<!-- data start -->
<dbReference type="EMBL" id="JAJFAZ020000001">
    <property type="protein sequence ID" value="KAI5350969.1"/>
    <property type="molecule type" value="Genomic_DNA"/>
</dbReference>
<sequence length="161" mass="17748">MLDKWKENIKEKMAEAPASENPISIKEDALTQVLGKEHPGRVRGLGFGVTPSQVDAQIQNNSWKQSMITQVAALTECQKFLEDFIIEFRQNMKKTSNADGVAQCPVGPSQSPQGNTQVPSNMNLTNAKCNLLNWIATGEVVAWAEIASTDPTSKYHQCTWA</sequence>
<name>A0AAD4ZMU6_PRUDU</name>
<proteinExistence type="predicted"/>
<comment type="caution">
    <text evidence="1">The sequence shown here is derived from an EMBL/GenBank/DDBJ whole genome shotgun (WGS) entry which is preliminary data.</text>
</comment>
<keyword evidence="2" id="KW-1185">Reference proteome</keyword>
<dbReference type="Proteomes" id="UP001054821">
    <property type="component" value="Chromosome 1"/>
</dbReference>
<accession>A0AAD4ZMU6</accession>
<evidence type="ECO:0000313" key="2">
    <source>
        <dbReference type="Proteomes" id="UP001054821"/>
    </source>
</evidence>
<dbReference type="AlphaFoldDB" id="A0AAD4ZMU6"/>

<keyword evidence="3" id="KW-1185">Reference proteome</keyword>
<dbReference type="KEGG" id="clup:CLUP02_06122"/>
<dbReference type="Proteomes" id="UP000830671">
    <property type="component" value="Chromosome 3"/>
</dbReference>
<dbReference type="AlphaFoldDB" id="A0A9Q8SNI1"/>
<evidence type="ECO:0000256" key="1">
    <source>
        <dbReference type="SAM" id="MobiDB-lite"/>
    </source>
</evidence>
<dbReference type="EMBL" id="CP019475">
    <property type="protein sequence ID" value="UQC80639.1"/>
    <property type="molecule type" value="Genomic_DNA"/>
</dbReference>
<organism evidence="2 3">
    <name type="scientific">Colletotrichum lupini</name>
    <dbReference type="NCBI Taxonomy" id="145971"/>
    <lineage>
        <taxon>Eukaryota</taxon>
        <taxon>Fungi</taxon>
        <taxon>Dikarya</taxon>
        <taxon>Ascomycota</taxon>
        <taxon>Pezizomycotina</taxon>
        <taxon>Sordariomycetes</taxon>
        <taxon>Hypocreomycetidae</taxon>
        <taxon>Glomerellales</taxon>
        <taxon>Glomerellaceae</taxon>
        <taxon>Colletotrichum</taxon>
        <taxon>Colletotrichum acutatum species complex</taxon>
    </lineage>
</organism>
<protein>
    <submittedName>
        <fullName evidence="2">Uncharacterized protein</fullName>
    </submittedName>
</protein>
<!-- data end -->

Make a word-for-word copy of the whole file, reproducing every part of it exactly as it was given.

<dbReference type="EMBL" id="JAJFAZ020000001">
    <property type="protein sequence ID" value="KAI5350969.1"/>
    <property type="molecule type" value="Genomic_DNA"/>
</dbReference>
<sequence length="161" mass="17748">MLDKWKENIKEKMAEAPASENPISIKEDALTQVLGKEHPGRVRGLGFGVTPSQVDAQIQNNSWKQSMITQVAALTECQKFLEDFIIEFRQNMKKTSNADGVAQCPVGPSQSPQGNTQVPSNMNLTNAKCNLLNWIATGEVVAWAEIASTDPTSKYHQCTWA</sequence>
<name>A0AAD4ZMU6_PRUDU</name>
<proteinExistence type="predicted"/>
<comment type="caution">
    <text evidence="1">The sequence shown here is derived from an EMBL/GenBank/DDBJ whole genome shotgun (WGS) entry which is preliminary data.</text>
</comment>
<keyword evidence="2" id="KW-1185">Reference proteome</keyword>
<dbReference type="Proteomes" id="UP001054821">
    <property type="component" value="Chromosome 1"/>
</dbReference>
<accession>A0AAD4ZMU6</accession>
<evidence type="ECO:0000313" key="2">
    <source>
        <dbReference type="Proteomes" id="UP001054821"/>
    </source>
</evidence>
<dbReference type="AlphaFoldDB" id="A0AAD4ZMU6"/>

<keyword evidence="3" id="KW-1185">Reference proteome</keyword>
<dbReference type="KEGG" id="clup:CLUP02_06122"/>
<dbReference type="Proteomes" id="UP000830671">
    <property type="component" value="Chromosome 3"/>
</dbReference>
<dbReference type="AlphaFoldDB" id="A0A9Q8SNI1"/>
<evidence type="ECO:0000256" key="1">
    <source>
        <dbReference type="SAM" id="MobiDB-lite"/>
    </source>
</evidence>
<dbReference type="EMBL" id="CP019475">
    <property type="protein sequence ID" value="UQC80639.1"/>
    <property type="molecule type" value="Genomic_DNA"/>
</dbReference>
<organism evidence="2 3">
    <name type="scientific">Colletotrichum lupini</name>
    <dbReference type="NCBI Taxonomy" id="145971"/>
    <lineage>
        <taxon>Eukaryota</taxon>
        <taxon>Fungi</taxon>
        <taxon>Dikarya</taxon>
        <taxon>Ascomycota</taxon>
        <taxon>Pezizomycotina</taxon>
        <taxon>Sordariomycetes</taxon>
        <taxon>Hypocreomycetidae</taxon>
        <taxon>Glomerellales</taxon>
        <taxon>Glomerellaceae</taxon>
        <taxon>Colletotrichum</taxon>
        <taxon>Colletotrichum acutatum species complex</taxon>
    </lineage>
</organism>
<protein>
    <submittedName>
        <fullName evidence="2">Uncharacterized protein</fullName>
    </submittedName>
</protein>